A few months ago, I began reading devotionals from the works of A. W. Tozer, a minister who died in 1963. As a writer and a reader and as a Christian who reads many different things, I just have to share these snippets from The Size of the Soul:
All else being equal it is desirable that Christians, especially ministers of the gospel, should be widely read. It is a disagreeable experience to present oneself before a teacher for religious instruction and discover in less than three minutes that the said teacher should have changed places with his listeners and learned from them rather than they from him. If he is a humble man and sticks close to the small plot of ground with which he is familiar, he may, if he loves God and men, succeed in ministering to the spiritual needs of his flock. If, however, his ignorance is exceeded by his arrogance, then God help his hearers. If he boasts of his ignorance and scorns learning, show me the nearest exit! I can learn more from a child laughing on the lawn or a cloud passing overhead…When a very young minister, I asked the famous holiness preacher, Joseph H. Smith, whether he would recommend that I read widely in the secular field. He replied, "Young man, a bee can find nectar in the weed as well as in the flower." I took his advice (or, to be frank, I sought confirmation of my own instincts rather than advice) and I am not sorry that I did.John Wesley told the young ministers of the Wesleyan Societies to read or get out of the ministry, and he himself read science and history with a book propped against his saddle pommel as he rode from one engagement to another. Andy Dolbow, the American Indian preacher of considerable note, was a man of little education, but I once heard him exhort his hearers to improve their minds for the honor of God. "When you are chopping wood," he explained, "and you have a dull axe you must work all the harder to cut the log. A sharp axe makes easy work. So sharpen your axe all you can."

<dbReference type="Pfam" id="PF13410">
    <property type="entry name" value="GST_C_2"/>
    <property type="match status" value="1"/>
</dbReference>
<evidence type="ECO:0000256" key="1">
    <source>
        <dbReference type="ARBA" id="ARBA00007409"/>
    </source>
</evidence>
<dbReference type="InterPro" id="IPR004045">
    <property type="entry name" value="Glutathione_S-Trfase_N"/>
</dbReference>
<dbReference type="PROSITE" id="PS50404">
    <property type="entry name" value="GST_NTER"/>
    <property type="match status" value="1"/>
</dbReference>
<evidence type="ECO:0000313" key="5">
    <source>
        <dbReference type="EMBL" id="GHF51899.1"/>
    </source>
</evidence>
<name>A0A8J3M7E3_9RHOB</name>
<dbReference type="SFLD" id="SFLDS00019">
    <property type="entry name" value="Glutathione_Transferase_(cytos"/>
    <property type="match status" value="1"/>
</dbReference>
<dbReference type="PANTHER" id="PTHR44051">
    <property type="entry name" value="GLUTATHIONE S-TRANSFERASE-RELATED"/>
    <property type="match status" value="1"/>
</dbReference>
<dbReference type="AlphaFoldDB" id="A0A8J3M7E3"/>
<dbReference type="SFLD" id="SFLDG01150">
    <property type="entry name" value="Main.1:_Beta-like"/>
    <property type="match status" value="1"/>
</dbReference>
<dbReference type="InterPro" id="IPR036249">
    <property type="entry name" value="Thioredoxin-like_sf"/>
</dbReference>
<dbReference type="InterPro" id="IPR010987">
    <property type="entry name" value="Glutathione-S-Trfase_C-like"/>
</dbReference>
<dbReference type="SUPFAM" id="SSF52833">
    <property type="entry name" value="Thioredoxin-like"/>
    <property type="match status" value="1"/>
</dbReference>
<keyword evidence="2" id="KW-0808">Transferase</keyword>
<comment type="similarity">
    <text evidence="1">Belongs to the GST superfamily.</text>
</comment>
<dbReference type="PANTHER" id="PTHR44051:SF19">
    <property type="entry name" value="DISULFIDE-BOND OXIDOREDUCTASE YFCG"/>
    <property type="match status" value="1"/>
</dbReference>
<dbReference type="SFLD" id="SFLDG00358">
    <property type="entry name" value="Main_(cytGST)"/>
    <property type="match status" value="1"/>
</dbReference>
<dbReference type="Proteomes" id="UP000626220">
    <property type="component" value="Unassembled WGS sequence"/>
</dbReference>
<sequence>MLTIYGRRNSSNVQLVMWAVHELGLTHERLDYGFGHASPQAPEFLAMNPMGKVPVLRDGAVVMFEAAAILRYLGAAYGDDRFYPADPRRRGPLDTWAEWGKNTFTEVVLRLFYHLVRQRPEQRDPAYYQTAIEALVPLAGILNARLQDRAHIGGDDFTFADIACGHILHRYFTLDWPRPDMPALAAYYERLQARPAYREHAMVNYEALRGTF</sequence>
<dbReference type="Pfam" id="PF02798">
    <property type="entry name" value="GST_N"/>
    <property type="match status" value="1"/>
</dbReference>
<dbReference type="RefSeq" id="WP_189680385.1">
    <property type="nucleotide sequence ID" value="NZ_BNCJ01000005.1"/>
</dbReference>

Wow! That’s mighty wise advice coming to us from the mid Twentieth Century. Read!